Today, our culture still reflects the devastating effects of the power imbalance in sexual harassment, sexual assault, psychological abuse, and domestic violence. Coercive tactics embedded in male behavior are not unique but are shared by many men who seek to have power over women.
Psychological abuse (coercive tactics) seriously endangers women (and men), yet it is the aspect of domestic violence that remains the most elusive. Physical abuse and threats are legally defined as criminal and labeled “domestic violence.” When physical violence and threats are not present, the conclusion, although false, can be that no abuse is taking place. Clearly, physical violence gets our attention. However, you need to know psychological abuse is more pervasive and damaging.
Important research reveals that psychological abuse may affect women’s overall psychological well being to the same extent as physical abuse, and may actually be predictive of physical violence.
Whether an intimate partner uses physical abuse or psychological abuse, his mission is the same. He is out to gain power and control in the relationship. As our society becomes more educated and intolerant of physical abuse, controlling partners can use psychological abuse and claim, “I’ve never hit her.” And “I’m not abusive.” Dominating you is a controlling partner’s driving interest, and he can accomplish that without physical violence. Unlike some European countries, psychological abuse is not illegal in the US so women can only rely on themselves for protection.
Women with controlling partners may sense—but can’t “see”—how their boyfriends or spouses hurt them. Why? Controlling partners use psychological abuse relentlessly, yet that’s not how women experience it. For them, it’s insidious, difficult to recognize, and hard to predict. Controlling partners don’t “appear” abusive all the time. Sometimes, they can be kind and even loving. They mix subtle abuse with moments of caring. This confuses women and reinforces their hope for a lasting, loving relationship.
How do you find out if you are with a controlling partner?
Do you feel intimidated or uneasy—scared of doing or saying the wrong thing because of how your significant other might react? If so, you may have a controlling partner, one who uses coercive persuasion or other forms of constraint to maintain power over you. Psychological abuse can be devastating and having a controlling partner can make you feel crazy. But you’re not crazy, and you’re not to blame!
Look at how you feel?
If your partner hits you, you an actually feel the abuse. The pain in your head or back or stomach tells you where you’ve been hurt. But suffering from psychological abuse harms how you feel about yourself and causes, “hidden injuries.” These injuries are debilitating and make it more difficult to function in every day life. You become even more vulnerable to being over powered and controlled by your partner. Most women with controlling partners report negative changes within themselves, but never attribute them to their relationship or partner’s behavior.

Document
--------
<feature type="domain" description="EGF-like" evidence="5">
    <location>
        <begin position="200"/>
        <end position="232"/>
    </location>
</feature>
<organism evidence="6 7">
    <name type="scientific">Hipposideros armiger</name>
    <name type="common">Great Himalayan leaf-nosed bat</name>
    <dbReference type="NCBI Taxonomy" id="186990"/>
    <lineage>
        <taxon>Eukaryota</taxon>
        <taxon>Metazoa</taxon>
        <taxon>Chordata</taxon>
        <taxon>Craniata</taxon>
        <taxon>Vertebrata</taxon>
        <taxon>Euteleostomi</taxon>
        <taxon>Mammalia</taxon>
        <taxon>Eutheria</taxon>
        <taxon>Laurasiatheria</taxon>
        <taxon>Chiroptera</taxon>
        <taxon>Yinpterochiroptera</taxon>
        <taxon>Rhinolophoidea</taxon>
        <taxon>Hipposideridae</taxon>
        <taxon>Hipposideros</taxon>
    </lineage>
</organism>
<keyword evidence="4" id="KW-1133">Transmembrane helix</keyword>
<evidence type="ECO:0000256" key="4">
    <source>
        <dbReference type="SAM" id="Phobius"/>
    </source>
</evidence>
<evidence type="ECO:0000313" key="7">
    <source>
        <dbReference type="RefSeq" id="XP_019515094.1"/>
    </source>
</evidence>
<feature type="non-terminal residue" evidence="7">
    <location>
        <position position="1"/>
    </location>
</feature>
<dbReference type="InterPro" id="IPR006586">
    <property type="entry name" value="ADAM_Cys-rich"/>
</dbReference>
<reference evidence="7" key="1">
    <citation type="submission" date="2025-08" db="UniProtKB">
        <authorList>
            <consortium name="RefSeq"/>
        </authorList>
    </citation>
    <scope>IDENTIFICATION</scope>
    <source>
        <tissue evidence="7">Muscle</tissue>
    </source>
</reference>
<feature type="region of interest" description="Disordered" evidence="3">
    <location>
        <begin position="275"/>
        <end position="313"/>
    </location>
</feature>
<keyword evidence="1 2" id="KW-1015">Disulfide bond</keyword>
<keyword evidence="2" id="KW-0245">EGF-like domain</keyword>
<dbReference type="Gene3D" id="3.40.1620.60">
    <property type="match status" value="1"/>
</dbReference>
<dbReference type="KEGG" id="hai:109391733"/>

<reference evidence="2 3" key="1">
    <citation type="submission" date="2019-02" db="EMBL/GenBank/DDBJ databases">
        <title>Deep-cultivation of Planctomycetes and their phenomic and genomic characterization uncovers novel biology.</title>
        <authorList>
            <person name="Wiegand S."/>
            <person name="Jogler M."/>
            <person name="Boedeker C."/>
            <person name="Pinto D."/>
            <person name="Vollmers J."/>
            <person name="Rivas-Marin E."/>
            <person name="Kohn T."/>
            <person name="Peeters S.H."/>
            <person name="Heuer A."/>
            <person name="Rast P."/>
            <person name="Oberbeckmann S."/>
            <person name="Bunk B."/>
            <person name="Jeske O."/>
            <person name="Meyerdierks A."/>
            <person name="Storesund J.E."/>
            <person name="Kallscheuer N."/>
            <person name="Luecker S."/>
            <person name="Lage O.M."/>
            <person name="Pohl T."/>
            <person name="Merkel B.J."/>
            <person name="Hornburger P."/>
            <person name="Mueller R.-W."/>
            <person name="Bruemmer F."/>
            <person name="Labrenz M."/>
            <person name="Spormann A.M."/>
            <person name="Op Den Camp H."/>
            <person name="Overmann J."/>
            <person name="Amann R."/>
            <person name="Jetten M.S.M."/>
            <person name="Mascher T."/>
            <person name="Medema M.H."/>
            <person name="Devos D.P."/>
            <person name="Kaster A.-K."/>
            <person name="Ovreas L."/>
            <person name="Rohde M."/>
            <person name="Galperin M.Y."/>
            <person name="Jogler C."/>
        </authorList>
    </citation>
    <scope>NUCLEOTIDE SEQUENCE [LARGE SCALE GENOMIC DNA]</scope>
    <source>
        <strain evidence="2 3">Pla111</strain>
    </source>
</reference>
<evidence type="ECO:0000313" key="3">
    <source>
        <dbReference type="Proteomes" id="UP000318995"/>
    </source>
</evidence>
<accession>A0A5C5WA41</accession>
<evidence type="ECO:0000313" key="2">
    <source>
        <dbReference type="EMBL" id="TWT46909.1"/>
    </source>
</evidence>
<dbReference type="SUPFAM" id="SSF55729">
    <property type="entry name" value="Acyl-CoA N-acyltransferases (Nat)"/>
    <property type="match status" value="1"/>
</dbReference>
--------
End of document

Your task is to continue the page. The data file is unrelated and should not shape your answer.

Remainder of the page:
- Do you feel like you’re in a fog, confused, and not functioning at your best?
- Do you feel responsible and blame yourself for the problems with your partner and relationship?
- Are you more tense or uneasy when your partner is around?
- Are you careful about what you say or do around your partner because of how he might react and what he might say?
Women have reported the following losses:
- Decisiveness to confusion, fog
- Confidence to self-doubt, shame, low self-esteem
- Peace of mind to apprehension, anxiety
- Sense of well being to emotional exhaustion, self-blame, depression
- Strength to incompetence and despair
Fortunately, you can heal, reconnect with yourself, and take back your life.
You don’t deserve to be abused…there are ways to get help.
What readers say about Women with Controlling Partners: Taking Back Your Life from a Manipulative or Abusive Partner
“An eye-opening exploration….As a survivor of domestic abuse, I found this book true to my experience. It validated my pain, exposed the tactics of my controlling partner, and showed the way toward reclaiming my self-respect and autonomy. I recommend this book to anyone who has experienced domestic abuse, and to all those who care for them.”
—Pamela, survivor of domestic abuse
Wonderful educational book by expert in the field. This is a well written book for clinician or for a person who is dealing with such a situation themselves. Can be an adjunct to psychotherapy.
This book will save many women’s lives.
This book is not just for women in abusive relationships. This book is for all women. Every single woman should read this book. It is absolutely necessary to fully understand something that you can’t see once trapped in it…..Allow Carol Lambert to lead the way. She does an excellent job efficiently communicating her life’s work and expertise in helping women successfully get out of controlling relationships. She demonstrates an amazing understanding and through her book she has scripted an efficient path to follow. I highly recommend following her guidelines for journaling. This is a journey you may be very scared to take but have faith that once you get to the other side, it will be so worth the risk. Nothing compares to getting yourself and your life back.
Learn more about the book and read more reviews: Women with Controlling Partners…